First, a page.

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With a rich maritime history, sweeping ocean views and a growing food scene, Plymouth sure packs a punch. Situated on England’s South West coast, Devon’s largest city has served as a launchpad for history-making pioneers, swashbuckling pirates and famous explorers such as Sir Francis Drake – and is home to the biggest naval base in Western Europe.
Plymouth is a resilient city. Having suffered severe damage during the Second World War, the city centre was completely rebuilt and is now one of the finest examples of post-war architecture in the UK. Several new multimillion pound regeneration projects are now underway, set to transform the city centre once again for the 21st century.
Plymouth, England (Credit: Visit Plymouth)
On 16 September 1620 the Mayflower Pilgrims – many of whom were fleeing religious persecution – set sail from Plymouth to the New World, where they established Plymouth Colony, Massachusetts. Numerous landmarks commemorate their epic journey, most notably the Mayflower Steps, which were built close to the site where the Pilgrims boarded the ship.
Credit: Visit Plymouth, Andy Fox
Prior to their departure, many of the Pilgrims lodged at what is now known as Island House, where today visitors can find a complete list of the Mayflower’s 102 passengers; learn more at the Mayflower Museum through interactive displays and exhibitions.
Plymouth’s other historic buildings include The Elizabethan House (currently under restoration, reopening in 2020), which provides insight into what living quarters were like in Drake’s day; Prysten House (which houses The Greedy Goose Restaurant), where visitors can find a memorial to American sailors killed in the War of 1812; Plymouth Synagogue, the oldest Ashkenazi Synagogue in the English speaking world; and the Royal Citadel, a dramatic 17th century fortress that was once England’s most important defence and which is still in use by the British Army today.
Due to open in 2020, The Box will bring Plymouth’s naval history and ancestral archives to life in its permanent galleries and ever-changing exhibitions, the first of which, titled ‘Legend and Legacy’, will mark the Mayflower anniversary. Many commemorations and events are happening in 2020 to mark 400 years since the ship’s voyage.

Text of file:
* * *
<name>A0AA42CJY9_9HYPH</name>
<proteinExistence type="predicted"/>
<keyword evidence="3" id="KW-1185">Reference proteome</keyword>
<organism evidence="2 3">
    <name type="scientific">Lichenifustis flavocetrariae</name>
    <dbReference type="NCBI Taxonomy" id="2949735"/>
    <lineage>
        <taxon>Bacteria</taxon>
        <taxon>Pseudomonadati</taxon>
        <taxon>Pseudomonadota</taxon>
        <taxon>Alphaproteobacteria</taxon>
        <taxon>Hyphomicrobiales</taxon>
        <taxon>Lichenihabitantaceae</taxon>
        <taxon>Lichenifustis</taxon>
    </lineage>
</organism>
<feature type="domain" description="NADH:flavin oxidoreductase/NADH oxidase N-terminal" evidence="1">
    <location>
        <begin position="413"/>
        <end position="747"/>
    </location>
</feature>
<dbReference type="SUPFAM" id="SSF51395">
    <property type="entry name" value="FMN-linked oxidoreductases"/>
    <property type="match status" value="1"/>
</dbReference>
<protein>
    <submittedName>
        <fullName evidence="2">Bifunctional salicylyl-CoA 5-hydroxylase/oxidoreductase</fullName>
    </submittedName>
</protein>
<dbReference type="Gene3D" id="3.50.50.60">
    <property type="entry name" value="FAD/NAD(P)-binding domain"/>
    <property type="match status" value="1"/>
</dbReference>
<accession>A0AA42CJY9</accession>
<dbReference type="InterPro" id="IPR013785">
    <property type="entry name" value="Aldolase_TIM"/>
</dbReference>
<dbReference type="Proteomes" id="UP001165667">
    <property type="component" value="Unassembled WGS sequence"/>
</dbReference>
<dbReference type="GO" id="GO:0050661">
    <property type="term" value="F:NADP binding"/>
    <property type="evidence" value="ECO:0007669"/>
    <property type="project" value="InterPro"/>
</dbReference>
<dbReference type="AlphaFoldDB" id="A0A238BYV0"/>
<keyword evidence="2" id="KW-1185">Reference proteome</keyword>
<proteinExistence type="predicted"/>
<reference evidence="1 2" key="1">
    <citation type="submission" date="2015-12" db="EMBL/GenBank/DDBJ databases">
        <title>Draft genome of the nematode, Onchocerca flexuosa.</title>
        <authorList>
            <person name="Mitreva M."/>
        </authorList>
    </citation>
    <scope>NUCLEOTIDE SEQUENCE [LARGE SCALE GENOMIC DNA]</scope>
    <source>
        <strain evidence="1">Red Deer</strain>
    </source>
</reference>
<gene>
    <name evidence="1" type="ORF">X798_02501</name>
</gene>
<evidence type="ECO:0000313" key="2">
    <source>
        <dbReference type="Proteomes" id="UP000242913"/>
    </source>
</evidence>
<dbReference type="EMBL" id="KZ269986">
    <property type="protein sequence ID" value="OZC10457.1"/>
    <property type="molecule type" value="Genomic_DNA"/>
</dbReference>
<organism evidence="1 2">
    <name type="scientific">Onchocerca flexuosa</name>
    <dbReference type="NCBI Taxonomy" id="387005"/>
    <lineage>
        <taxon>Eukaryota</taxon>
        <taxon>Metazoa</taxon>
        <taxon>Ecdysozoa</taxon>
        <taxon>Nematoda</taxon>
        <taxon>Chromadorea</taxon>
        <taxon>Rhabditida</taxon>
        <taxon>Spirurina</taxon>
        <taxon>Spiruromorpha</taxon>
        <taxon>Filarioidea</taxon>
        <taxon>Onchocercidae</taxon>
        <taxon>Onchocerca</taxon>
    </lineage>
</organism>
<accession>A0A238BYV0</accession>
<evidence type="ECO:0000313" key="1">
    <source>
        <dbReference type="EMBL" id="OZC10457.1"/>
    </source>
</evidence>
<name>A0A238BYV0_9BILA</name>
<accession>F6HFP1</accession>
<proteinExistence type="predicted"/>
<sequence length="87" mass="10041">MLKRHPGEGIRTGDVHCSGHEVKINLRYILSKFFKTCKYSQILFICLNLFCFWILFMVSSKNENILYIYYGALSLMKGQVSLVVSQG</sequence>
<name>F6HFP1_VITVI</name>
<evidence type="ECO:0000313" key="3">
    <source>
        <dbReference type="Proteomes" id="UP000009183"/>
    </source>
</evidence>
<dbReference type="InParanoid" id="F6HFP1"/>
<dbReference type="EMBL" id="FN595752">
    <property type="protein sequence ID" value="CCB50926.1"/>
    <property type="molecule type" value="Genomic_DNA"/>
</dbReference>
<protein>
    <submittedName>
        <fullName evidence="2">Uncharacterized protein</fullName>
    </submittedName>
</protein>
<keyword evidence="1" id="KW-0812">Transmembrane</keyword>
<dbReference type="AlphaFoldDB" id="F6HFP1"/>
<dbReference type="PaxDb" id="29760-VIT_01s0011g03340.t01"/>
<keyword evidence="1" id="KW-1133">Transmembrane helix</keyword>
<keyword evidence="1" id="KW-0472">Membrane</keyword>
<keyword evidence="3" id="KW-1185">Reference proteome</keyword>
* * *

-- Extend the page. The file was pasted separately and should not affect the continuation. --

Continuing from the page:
Had your fill of history? The National Marine Aquarium - the UK’s largest - will enthrall wildlife lovers, while souvenir hunters will find plenty of independent shops and galleries to explore along the Barbican’s Southside Street.
Credit: The National Marine Aquarium, Plymouth
The grassy slopes of Plymouth Hoe offer unbeatable views across Plymouth Sound, as well as opportunities to climb former lighthouse Smeaton’s Tower, or take a dip at Tinside Lido – a semi-circular, art deco pool open in the summer months. Water babies might also like to SUP (stand-up paddle board), sail or kayak around the bay, or join a boat trip.
Smeaton's Tower, Plymouth (Credit: Trevor Burrows)
Tinside Lido swimming pool at sunset (Credit: Andy Fox)
If dry land is more your style, follow the family-friendly Plym Valley Cycle Path, an off-road route that takes cyclists from the city to the edge of Dartmoor National Park. Plymouth also serves as a great base from which to explore the beaches of Devon and neighbouring county Cornwall.
Plymouth is home to the oldest working gin distillery in England. Established on the site of an ancient monastery in 1793, today’s visitors can tour Plymouth Gin Distillery (where the Mayflower Pilgrims are said to have spent their last night) and enjoy a tipple in the adjoining Refectory Cocktail Bar.
Sustainable seafood is king in this coastal city. Sample some of the best at New England-style restaurant Rock Fish; The Boathouse Cafe; and Platters, the oldest seafood restaurant in Plymouth – or opt for a classic British takeaway at the award-winning Harbourside fish and chip shop. Want more? See the catch come in at Plymouth Fisheries, or plan your visit around the annual Plymouth Seafood Festival in September.
Royal William Yard – Formerly the major victualling depot for the Royal Navy. Now a beautiful leisure area with shops, boat trips, restaurants and accommodation
Our 101 team have been working with local tourism, business, community and Council initiatives to bring you some of the best ways for you to live your connection to Plymouth.